"Green manure" refers to foliage and twigs that are spread among food crops as mulch and organic fertiliser to improve their growth. To obtain green manure, farmers canprune the tops of the hedgerows every 6-8 weeks.

Desirable characteristics of species

Home gardens and other multistorey systems

Homegardens, mixed plantings of annual and tree crops around dwellings, are a common type of multostory agroforestry system. Multistory means that there are at least two layers of plants growing to different heights in the system. In homegardens, the lowest level often consists of vegetables or root crops; the second level includes fast-growing trees or crops such as bananas, spices, and cacao; a third higher level may consist of large trees that provide fruit, timber and shade. Homegardens also provide a pleasant shaded living area (Figure 18).

Many farmers already grow multipurpose trees in their homegardens for flowers, fruits, and seeds. If farmers want to grow a tree for its food rather than its wood or leaves, they should plant seedlings at least 5m from each other.

Also, trees grown mainly for food should not be pruned regularly for fodder or fuel. Pruning can interfere with flowering and fruiting. Instead, farm families can collect fallen branches for fuelwood.

Women make many of the decisions on how to tend the homegarden. They often choose the species to be grown. Attempts to improve the use of trees in homegardens should involve dicsussions with women and men farmers to better understand how they use trees and what products should be optimised.

Other multistory systems include those where trees in famrlands are left to grow amid the food crops (Figure 19). In coffee or cacao plantations, growers pland fast-growing species to provide shade.

Desirable characteristics of species

Living fences

In many places, farmers plant multipurpose trees in rows along farm boundaries as "living fences". In addition to providing fodder and fuelwood, living fences provide privacy and protection from browsing animals.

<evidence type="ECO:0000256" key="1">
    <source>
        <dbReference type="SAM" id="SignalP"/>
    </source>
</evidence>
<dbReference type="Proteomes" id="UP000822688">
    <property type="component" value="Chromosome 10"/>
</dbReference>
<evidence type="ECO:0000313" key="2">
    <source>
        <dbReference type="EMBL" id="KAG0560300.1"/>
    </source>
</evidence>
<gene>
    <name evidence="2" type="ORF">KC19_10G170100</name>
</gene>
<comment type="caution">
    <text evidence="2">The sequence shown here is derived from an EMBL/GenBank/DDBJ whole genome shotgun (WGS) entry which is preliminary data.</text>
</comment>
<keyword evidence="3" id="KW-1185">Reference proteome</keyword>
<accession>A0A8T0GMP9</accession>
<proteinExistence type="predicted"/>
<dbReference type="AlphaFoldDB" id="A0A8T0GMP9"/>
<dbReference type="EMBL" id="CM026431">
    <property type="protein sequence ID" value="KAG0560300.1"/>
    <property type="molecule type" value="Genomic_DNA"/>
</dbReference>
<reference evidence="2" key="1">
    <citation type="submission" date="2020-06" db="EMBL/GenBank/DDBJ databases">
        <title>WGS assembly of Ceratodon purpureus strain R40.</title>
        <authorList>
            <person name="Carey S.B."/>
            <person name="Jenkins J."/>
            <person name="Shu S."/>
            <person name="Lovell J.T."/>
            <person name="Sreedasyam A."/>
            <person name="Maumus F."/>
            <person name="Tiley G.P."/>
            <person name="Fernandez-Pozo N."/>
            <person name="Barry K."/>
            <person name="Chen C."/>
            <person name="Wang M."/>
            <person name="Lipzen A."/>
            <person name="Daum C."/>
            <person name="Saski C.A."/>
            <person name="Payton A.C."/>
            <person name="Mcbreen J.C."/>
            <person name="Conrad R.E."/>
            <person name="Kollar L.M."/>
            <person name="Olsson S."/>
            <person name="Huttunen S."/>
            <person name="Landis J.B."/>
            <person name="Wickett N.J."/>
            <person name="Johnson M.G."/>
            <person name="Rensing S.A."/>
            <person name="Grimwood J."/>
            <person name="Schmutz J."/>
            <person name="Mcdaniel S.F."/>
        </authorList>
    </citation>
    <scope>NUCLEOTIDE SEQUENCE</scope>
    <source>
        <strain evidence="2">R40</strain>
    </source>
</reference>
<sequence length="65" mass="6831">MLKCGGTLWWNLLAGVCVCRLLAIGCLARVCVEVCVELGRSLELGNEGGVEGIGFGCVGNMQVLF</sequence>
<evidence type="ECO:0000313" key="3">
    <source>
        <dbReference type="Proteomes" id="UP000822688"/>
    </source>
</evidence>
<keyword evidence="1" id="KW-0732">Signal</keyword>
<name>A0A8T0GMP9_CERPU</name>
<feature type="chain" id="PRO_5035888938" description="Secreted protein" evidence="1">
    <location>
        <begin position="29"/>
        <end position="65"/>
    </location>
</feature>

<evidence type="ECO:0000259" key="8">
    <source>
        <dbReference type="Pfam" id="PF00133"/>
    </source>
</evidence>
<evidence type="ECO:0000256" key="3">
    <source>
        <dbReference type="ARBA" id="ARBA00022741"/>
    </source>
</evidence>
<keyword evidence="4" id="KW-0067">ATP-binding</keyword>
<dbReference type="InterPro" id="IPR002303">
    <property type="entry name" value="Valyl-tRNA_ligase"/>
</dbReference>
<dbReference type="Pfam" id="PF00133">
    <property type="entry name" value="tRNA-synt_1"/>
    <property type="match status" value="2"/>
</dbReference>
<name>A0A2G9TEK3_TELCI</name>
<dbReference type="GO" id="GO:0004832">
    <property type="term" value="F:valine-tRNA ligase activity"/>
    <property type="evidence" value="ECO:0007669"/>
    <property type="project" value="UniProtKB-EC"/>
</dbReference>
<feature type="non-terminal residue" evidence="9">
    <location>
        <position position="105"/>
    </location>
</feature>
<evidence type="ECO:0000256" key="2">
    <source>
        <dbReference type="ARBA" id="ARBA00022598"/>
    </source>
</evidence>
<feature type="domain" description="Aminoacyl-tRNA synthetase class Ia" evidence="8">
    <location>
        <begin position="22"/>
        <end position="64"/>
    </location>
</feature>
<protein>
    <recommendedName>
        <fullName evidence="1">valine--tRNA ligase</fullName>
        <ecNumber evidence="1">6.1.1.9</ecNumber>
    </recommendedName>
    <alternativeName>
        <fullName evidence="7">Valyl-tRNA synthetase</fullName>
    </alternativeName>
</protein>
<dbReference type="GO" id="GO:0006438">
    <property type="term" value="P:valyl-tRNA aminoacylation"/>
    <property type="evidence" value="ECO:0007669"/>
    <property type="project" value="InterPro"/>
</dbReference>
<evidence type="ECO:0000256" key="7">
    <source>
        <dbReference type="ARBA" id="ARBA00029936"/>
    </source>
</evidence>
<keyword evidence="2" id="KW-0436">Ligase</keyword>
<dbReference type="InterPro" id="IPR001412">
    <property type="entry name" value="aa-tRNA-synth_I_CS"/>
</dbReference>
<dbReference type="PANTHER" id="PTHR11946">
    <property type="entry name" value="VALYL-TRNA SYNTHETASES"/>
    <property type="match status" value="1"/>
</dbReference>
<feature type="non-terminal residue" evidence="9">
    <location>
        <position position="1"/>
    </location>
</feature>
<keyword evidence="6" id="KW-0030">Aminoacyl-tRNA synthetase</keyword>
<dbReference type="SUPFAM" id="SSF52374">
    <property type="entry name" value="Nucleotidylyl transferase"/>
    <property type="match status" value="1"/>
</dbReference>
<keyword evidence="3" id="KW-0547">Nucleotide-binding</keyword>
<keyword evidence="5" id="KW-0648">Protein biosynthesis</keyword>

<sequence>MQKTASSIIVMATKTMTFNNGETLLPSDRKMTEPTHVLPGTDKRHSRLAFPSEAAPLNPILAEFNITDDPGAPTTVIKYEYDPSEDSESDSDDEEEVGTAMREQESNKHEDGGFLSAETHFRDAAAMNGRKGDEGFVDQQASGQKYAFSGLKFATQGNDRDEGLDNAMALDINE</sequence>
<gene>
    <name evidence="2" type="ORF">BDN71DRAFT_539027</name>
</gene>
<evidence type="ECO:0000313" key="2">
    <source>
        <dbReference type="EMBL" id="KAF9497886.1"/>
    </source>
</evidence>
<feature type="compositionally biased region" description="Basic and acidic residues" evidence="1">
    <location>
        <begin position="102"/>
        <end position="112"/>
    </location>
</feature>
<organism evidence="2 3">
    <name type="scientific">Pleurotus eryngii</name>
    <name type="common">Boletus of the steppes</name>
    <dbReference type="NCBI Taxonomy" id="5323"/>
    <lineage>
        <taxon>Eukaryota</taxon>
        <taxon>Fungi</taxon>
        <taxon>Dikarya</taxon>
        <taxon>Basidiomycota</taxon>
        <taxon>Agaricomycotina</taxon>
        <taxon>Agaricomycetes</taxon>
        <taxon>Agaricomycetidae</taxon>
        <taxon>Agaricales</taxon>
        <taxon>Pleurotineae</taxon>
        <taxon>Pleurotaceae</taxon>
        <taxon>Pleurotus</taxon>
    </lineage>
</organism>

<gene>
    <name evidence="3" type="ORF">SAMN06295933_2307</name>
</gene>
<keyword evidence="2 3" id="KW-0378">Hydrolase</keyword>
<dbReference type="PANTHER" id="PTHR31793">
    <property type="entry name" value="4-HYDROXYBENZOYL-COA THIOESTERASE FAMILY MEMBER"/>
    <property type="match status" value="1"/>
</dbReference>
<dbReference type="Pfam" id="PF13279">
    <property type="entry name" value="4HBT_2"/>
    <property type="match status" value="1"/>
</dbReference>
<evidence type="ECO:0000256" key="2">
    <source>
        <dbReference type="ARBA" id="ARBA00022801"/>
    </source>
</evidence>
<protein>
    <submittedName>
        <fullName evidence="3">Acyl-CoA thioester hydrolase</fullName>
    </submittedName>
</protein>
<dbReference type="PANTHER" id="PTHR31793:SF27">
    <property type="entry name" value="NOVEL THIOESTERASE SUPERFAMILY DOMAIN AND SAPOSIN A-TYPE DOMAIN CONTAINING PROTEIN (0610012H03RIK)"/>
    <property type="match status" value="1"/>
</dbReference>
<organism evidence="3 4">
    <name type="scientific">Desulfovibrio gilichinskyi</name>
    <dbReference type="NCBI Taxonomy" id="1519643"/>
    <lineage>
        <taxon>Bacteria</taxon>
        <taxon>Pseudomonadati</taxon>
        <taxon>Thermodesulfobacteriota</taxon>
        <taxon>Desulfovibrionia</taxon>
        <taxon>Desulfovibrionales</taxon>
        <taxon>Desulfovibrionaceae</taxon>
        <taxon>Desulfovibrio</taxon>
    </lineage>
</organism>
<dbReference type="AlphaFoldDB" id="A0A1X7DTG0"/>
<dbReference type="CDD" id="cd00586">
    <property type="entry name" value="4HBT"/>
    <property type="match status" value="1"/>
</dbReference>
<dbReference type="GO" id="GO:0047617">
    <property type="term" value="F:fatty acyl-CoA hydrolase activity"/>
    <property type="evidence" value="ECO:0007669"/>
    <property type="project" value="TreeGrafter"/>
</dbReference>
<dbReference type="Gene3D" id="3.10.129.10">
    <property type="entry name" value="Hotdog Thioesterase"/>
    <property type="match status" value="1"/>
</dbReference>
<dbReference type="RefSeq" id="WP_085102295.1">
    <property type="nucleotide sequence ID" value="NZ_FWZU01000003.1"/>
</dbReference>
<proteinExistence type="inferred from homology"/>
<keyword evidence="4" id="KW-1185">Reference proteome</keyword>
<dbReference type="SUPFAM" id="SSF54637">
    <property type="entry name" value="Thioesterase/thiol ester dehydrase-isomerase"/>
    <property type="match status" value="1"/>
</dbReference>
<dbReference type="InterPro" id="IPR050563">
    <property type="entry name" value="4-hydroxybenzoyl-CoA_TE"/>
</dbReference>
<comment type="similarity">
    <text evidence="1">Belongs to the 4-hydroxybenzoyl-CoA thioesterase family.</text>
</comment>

Desirable characteristics of species


Wundbreaks are strips of trees, shrubs, and vines planted closely together along the edges of croplands perendicular to winds, prevailing. Especially in dry areas, windbreaks can provide protection to crops and soils from the detrimental effects of wind.

Some examples of MPTS as windbreaks and living fences

Species Climate Other uses
Acacia nilotica arid, semiarid tropics beverage, fuelwood
Azadirachta indica semiarid tropics timber, lumber, manure, essential oils, fuelwood
Casuarina equisetifolia humid tropics fuelwood, timber
Eucalyptus camaldulensis humid tropics fuelwood, timber
Gliricidia sepium humid tropics food, fuelwood, poles, fodder
Grevillea robusta subhumid tropics, humid tropics timber, fuelwood, building materials
Leucaena leucocephala humid subtropics, humid tropics fuelwood, poles timber fodder
Sesbania grandiflora humid tropics fodder, fuelwood, food

Windbreaks provide protection to crops over a distance equivalent to 15-20 times the height of the trees in the windbreak. For large areas, windbreaks shouls be planted at this distance from each other. For example, windbreaks comprising trees that grow to a height of 8m should be planted not more than 120-160m apart.

Farmers should replace dead trees from time to time. As the trees in the windbreaks grow larger and compete with each other, farmers should remove some of them.

Desirable characteristics of species.

Improved fallow systems